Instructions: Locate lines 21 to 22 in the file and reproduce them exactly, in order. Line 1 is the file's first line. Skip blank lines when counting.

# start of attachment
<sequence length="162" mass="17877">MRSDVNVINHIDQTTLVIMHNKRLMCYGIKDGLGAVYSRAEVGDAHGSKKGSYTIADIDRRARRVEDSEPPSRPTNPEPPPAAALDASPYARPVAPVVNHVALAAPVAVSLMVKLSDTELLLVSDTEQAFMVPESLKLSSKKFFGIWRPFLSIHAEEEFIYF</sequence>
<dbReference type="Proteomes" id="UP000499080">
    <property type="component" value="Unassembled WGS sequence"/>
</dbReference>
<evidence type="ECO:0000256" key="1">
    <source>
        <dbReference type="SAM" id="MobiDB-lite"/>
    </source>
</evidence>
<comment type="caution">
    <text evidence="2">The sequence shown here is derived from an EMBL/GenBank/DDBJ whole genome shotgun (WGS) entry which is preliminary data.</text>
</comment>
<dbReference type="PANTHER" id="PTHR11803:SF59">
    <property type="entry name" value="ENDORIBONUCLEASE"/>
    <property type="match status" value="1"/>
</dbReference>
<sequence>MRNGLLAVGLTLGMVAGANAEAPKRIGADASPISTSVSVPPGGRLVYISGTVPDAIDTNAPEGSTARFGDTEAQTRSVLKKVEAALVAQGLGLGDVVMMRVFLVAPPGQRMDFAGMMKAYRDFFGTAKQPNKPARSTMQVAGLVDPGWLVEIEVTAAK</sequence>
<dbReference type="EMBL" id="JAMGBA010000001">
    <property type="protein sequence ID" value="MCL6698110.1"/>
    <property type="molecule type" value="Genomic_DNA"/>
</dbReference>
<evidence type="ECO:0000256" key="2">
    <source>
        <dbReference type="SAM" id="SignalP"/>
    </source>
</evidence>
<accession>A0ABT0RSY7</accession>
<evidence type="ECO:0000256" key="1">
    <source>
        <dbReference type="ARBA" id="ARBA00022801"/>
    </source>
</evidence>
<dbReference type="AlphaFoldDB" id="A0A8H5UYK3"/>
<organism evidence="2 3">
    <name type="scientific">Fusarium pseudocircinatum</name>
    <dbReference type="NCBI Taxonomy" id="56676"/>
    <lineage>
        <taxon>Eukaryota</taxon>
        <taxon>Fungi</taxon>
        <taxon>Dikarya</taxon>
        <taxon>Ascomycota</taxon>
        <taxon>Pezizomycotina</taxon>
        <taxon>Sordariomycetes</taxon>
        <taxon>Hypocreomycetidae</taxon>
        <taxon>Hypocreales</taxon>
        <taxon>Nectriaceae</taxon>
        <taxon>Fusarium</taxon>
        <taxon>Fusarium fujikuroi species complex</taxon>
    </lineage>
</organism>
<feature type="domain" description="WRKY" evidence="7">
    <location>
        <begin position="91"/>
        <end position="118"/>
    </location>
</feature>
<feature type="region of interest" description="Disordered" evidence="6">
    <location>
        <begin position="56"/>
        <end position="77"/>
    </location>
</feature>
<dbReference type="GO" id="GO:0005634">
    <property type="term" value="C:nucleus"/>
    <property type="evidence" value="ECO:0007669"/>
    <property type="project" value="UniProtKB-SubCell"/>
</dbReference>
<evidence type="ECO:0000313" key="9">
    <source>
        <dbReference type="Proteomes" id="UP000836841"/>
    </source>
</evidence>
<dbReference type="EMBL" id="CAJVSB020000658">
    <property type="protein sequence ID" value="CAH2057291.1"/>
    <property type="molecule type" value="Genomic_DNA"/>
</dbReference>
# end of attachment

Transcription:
</dbReference>
<evidence type="ECO:0000256" key="2">